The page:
So into the car and to Abilene we went. My predictions were fulfilled. The heat was brutal. We were coated with a fine layer of West Texas dust, which was cemented with perspiration by the time we arrived; and the food at the cafeteria provided first-rate testimonial material for Alka-Seltzer commercials.
Some four hours and 106 miles later, we returned to Coleman, Texas, tired and exhausted. We sat in front of the fan for a long time in silence. Then, both to be sociable and also to break a rather oppressive silence, I said, "It was a great trip, wasn't it?"
No one spoke.
Finally, my mother-in-law said, with some slight note of irritation, "Well, to tell the truth, I really didn't enjoy it much and would have rather stayed here. I just went along because the three of you were so enthusiastic about going. I wouldn't have gone if you hadn't all pressured me into it."
I couldn't believe it. "What do you mean 'you all?" I said. "Don't put me in the 'you all' group. I was delighted to be doing what we were doing. I didn't want to go. I only went to satisfy the rest of you characters. You are the culprits."
Beth looked shocked. "Don't call me a culprit. You and Daddy and Mama were the ones who wanted to go. I just went along to be sociable and to keep you happy. I would have to be crazy to want to go out in heat like that. You don't think I'm crazy, do you?"
Before I had the opportunity to fall into that obvious trap; her father entered the conversation again with some abruptness. He spoke only one word, but he did it in the quite simple, straightforward vernacular that only a life-long Texan and particularly a Colemanite can approximate. That word was "H-E-L-L-L."
Since he seldom resorted to profanity, he immediately caught our attention. Then he proceeded to expand on what was already an absolutely clear thought with, "Listen, I never wanted to go to Abilene. I was sort of making conversation. I just thought you might have been bored, and I felt I ought to say something. I didn't want you and Jerry to have a bad time when you visit. You visit so seldom, I wanted to be sure you enjoyed it. And I knew that Mama would be upset if you all didn't have a good time. Personally, I would have preferred to play another game of dominoes and eaten the leftovers in the icebox."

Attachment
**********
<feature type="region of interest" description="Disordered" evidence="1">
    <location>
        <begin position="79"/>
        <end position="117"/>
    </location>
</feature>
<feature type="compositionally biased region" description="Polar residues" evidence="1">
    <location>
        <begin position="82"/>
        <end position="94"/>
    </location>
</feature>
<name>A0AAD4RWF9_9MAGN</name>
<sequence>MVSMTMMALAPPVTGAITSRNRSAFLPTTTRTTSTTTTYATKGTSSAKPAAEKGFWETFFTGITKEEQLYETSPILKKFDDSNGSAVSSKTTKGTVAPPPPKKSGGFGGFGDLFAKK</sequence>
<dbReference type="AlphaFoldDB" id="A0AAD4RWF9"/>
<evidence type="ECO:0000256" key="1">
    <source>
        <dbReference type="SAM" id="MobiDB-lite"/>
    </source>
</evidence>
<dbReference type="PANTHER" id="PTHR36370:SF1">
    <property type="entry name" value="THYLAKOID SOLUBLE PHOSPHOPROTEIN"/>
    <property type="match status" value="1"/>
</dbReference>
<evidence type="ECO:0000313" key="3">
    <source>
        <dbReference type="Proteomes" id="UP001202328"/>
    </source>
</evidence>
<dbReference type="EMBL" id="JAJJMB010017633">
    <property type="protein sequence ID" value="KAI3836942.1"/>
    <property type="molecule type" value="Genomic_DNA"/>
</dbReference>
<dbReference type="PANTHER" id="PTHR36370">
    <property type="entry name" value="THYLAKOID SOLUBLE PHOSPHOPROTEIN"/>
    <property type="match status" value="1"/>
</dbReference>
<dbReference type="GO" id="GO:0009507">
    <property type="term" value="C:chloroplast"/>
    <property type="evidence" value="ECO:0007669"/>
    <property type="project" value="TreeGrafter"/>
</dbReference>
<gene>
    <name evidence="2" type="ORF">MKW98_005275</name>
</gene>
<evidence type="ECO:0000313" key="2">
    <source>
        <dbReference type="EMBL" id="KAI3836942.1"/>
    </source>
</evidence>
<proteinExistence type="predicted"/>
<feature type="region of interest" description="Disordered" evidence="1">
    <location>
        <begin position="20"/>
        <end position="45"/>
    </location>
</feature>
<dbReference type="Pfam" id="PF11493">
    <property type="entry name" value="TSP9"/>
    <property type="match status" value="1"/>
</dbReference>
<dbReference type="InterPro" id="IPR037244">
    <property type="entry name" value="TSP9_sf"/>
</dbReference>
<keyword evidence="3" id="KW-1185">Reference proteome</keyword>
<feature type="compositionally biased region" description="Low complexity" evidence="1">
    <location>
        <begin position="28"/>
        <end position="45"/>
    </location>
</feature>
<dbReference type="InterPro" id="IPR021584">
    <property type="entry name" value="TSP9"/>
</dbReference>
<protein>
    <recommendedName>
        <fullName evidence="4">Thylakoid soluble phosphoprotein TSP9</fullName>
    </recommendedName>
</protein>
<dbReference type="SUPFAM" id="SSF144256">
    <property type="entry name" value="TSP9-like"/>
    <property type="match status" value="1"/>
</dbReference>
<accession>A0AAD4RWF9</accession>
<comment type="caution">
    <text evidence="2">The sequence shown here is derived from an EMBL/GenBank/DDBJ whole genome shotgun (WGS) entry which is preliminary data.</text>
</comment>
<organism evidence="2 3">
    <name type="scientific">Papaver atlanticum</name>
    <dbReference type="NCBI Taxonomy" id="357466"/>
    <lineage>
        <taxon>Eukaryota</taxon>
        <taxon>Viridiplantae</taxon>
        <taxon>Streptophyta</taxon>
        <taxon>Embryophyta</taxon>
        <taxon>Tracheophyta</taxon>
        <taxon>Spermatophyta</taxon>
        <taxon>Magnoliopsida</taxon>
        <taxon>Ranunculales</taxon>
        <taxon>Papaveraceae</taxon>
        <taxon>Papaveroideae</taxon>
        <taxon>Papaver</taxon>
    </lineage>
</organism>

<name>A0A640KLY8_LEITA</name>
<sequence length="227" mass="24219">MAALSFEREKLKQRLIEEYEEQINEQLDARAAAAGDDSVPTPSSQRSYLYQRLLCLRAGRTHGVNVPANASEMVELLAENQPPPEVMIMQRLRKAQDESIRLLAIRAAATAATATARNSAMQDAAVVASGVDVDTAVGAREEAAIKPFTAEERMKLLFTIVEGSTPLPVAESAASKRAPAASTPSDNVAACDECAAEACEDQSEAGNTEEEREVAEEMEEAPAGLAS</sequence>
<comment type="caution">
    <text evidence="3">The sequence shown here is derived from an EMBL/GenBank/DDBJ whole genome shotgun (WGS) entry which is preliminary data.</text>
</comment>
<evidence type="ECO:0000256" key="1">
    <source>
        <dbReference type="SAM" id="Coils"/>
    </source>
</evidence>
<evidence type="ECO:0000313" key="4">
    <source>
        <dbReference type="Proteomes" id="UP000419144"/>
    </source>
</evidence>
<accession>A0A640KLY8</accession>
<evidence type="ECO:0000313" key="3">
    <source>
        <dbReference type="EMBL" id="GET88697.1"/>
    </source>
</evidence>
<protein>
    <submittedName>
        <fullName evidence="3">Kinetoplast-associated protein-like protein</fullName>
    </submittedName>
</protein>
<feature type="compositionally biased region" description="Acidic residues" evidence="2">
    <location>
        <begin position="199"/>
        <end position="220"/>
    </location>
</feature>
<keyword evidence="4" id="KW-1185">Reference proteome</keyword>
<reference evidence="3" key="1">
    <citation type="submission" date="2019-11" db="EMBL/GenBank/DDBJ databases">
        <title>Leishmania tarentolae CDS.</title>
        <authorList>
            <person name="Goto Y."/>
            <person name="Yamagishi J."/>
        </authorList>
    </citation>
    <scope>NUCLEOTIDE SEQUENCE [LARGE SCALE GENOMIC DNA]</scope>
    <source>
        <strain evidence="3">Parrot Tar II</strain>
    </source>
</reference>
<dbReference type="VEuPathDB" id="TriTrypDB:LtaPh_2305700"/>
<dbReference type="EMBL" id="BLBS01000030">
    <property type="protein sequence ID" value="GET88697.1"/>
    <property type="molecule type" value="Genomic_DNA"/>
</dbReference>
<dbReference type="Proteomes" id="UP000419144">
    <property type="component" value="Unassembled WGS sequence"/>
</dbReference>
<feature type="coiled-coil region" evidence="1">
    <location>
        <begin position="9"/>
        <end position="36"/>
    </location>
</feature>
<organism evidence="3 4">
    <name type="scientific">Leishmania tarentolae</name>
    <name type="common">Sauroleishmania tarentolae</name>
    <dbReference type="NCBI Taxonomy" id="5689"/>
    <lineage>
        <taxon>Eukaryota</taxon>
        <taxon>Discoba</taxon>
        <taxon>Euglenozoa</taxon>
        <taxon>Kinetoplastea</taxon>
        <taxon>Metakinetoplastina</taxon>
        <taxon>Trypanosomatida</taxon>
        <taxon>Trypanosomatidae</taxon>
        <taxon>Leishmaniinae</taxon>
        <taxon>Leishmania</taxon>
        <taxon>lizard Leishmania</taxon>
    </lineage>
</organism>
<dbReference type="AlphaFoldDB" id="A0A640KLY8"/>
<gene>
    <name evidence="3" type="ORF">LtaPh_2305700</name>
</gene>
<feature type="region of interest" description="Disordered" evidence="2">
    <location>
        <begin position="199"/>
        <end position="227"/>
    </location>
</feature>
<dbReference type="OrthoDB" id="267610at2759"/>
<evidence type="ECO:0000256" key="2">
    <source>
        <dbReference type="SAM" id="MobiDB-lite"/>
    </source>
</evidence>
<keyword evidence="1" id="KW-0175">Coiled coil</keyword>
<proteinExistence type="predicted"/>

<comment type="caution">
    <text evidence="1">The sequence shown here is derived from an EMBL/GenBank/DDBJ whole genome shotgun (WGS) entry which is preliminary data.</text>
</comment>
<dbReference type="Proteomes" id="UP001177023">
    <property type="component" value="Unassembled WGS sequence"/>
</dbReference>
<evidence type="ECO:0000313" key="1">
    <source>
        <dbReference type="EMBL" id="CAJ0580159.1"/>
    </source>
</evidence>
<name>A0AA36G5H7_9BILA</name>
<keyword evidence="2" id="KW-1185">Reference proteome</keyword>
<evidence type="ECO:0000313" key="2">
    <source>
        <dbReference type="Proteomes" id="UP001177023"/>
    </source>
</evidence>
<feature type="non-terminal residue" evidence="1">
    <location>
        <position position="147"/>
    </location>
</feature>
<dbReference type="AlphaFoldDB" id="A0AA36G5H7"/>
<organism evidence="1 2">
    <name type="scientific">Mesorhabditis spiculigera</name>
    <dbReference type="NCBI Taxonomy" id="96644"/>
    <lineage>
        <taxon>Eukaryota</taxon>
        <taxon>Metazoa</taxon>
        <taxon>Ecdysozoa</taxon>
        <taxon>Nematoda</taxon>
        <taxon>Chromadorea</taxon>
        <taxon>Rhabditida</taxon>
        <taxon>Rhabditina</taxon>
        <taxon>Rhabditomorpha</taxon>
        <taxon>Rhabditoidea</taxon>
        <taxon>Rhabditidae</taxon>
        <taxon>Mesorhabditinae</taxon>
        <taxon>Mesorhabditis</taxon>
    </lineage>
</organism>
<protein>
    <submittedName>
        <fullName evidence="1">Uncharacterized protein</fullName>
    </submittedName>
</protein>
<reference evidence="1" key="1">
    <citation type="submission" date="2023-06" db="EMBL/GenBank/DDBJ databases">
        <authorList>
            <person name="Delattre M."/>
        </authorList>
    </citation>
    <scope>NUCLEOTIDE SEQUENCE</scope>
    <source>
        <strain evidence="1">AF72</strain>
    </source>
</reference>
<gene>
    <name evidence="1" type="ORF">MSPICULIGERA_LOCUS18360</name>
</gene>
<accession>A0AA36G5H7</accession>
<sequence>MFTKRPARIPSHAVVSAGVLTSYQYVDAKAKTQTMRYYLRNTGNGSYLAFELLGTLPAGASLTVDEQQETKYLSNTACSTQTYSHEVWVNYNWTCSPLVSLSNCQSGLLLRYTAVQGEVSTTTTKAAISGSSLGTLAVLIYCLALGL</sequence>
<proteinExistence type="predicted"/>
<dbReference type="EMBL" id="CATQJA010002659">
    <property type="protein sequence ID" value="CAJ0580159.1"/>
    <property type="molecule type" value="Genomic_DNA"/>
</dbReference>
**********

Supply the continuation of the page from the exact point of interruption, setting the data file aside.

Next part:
After the initial outburst of recrimination, we all sat back in silence. Here we were, four reasonable, sensible people who, on our own volitions, had just taken a l06-mile trip across a Godforsaken desert in furnace-like temperatures through a cloudlike dust storm to eat unpalatable food at a hole-in-the-wall cafeteria in Abilene, Texas, when none of us really wanted to go. In fact, to be more accurate, we'd done just the opposite of what we wanted to do. The whole situation seemed paradoxical. It simply didn't make sense. At least it didn't make sense at that time. But since that fateful summer day in Coleman, I have observed, consulted with, and been a part of more than one organization that has been caught in the same situation. As a result, it has either taken a temporary side-trip, and occasionally, a terminal journey to Abilene when Dallas or Muleshoe or Houston or Tokyo was where it really wanted to go. And for most of those organizations, the destructive consequences of such trips, measured both in terms of human misery and economic loss, have been much greater than for the Abilene group.
By: Jerry Harvey
George Washington University